Illecillewaet Greenbelt Society members and supporters gathered on Oct. 15 to commemorate the construction of a new sign at the entrance to the greenspace. Pictured from left: Pam Doyle and Dave Raven, Revelstoke Credit Union directors; Barb Kemerer, Illecillewaet Greenbelt Society secretary; Barry Urquhart, volunteer; Ward Kemerer, Illecillewaet Greenbelt Society president; Bill Beard, Illecillewaet Greenbelt Society director; Louisa Fleming, Illecillewaet Greenbelt Society director; Heather Abbott, Revelstoke Community Foundation; Lorraine Beruchi, Director, Revelstoke Community Foundation; Chris Miller Illecillewaet Greenbelt Society director. Photo: Aaron Orlando/Revelstoke Mountaineer Magazine

The west end of the Greenbelt trails gives access to the Mark Kingsbury Memorial pedestrian bridge leading to “the Flats.” The Flats are fertile plains of the former Columbia River Valley bottom, nestled between the mighty Selkirk and Monashee Mountain ranges. They are home to many species of birds and other grassland animals and are crisscrossed with old roads that used to lead South to farmland, homesteads and, ultimately, the town of Arrowhead.

After the first dam on the Columbia River North of the 49th parallel — the Hugh Keenleyside Dam, near Castlegar — the flood back zone changed the Flats forever. This industrial bathtub, or BC Hydro’s drawdown area, became the reservoir for the dam and is underwater for a few months during the Summer. During the rest of the year, this area is frequented by birdwatchers, nature lovers, dog walkers, runners and cyclists, and whoever has discovered this remarkable area. One can only describe their feelings when you’re out in the middle of the valley, dwarfed by the magnificent mountain peaks surrounding you.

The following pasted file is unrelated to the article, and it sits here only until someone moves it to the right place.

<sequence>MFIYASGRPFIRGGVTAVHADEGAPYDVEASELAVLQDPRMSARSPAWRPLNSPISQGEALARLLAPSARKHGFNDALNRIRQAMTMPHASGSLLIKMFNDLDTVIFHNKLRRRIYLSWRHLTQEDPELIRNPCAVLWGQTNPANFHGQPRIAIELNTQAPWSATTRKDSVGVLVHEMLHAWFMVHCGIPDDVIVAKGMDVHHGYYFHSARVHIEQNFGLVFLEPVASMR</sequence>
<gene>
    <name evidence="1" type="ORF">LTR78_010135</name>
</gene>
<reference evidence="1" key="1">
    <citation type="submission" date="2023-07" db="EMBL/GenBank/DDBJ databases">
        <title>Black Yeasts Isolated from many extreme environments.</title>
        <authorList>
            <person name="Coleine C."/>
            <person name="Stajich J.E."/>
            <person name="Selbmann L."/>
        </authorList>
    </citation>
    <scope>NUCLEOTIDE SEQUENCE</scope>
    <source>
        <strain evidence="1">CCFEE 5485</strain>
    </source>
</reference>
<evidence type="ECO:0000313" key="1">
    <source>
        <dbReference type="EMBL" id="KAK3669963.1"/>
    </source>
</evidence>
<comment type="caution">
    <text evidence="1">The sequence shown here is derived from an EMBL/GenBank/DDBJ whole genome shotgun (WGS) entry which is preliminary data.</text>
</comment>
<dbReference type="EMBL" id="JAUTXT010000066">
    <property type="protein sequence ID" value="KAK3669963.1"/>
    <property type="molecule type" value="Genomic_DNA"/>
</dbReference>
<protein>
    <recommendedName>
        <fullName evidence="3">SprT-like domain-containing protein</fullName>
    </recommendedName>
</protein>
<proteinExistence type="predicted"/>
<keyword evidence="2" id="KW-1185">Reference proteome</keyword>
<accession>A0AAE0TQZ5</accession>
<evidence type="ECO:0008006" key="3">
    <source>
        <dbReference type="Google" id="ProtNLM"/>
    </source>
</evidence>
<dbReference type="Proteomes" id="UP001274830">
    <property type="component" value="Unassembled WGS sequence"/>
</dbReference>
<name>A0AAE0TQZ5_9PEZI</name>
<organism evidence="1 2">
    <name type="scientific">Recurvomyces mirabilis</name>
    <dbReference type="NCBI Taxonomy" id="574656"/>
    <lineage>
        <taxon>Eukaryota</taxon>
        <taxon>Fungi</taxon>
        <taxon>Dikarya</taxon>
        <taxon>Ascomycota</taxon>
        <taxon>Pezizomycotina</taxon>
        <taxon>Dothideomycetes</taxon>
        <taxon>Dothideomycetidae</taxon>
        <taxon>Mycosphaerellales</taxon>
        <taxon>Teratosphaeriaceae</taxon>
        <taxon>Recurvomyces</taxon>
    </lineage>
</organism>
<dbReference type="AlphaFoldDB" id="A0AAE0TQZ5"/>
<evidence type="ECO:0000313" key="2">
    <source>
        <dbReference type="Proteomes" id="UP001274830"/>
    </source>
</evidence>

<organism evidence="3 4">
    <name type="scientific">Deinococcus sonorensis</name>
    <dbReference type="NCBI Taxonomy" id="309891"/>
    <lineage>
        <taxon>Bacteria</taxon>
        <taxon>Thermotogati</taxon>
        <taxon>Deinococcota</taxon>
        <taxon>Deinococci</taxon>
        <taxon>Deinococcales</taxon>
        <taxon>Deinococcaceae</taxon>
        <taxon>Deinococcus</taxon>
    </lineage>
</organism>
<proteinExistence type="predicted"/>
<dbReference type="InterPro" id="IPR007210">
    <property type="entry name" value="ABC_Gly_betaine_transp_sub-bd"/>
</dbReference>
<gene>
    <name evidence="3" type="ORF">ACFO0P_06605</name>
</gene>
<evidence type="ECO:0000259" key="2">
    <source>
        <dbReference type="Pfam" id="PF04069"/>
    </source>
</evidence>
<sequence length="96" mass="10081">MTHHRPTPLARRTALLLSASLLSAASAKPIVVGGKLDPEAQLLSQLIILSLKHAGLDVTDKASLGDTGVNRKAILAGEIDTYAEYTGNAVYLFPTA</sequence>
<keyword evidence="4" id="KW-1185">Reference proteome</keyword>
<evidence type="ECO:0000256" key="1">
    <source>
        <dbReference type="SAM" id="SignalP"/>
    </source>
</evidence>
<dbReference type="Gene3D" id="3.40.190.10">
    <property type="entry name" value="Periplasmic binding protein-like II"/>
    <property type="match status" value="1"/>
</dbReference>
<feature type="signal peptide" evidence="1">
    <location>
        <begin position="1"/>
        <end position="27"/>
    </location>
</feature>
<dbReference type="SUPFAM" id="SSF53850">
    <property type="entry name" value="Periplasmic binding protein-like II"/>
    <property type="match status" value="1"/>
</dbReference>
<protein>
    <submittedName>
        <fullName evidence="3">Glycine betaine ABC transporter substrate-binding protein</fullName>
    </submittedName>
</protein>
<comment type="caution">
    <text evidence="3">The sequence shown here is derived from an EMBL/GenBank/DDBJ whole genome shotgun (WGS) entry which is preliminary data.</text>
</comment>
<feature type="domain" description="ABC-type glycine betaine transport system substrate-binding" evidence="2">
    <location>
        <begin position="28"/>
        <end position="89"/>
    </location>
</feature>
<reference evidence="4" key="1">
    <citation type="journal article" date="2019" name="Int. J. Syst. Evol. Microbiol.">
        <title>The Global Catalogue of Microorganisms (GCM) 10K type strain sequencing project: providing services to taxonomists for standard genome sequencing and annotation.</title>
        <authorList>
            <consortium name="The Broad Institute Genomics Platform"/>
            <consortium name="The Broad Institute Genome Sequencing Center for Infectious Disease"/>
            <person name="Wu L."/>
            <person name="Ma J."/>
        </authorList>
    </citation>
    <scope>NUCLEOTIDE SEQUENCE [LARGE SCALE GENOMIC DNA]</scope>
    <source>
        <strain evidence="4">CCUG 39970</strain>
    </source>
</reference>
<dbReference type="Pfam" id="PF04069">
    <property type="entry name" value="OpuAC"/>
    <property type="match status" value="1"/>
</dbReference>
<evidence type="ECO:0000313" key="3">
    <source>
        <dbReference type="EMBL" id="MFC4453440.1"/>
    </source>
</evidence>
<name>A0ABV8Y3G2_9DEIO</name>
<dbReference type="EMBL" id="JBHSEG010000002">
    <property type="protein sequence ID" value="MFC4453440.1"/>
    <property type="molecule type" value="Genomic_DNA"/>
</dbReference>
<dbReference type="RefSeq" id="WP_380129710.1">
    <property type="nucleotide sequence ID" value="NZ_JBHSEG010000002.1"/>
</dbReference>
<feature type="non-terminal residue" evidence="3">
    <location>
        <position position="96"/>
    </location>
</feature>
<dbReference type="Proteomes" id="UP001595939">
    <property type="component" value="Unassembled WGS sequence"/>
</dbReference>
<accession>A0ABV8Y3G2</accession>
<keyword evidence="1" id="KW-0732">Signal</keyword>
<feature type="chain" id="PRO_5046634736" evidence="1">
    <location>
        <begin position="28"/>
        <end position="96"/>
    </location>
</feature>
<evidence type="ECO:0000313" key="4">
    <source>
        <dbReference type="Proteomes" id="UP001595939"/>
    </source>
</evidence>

Ward’s energy and interests would culminate his foresight into fruition. He could have purchased a snowmobile to smooth the snow-covered trails, but after discussing the twisty routes with local experts, they suggested a traditional sled would be a poor machine for the challenge. Then, inspired by an inventor from Québec, he came across Auguste Lockwood from Seeley Lake, Montana. With similar aspirations but much more experience, Ward commissioned him to fabricate a powerful, electrically driven “Tracksled” for the winter of 2019. This machine would tow its driver in a toboggan and a 3-foot-wide snow smoothening implement.

The “Track Sled”, Ward’s first winter trail groomer, built by Auguste Lockwood, from Montana. Electric powered and smoothes a 3 foot wide path throughout the Greenbelt trails and surrounding area. Photo: Chris Miller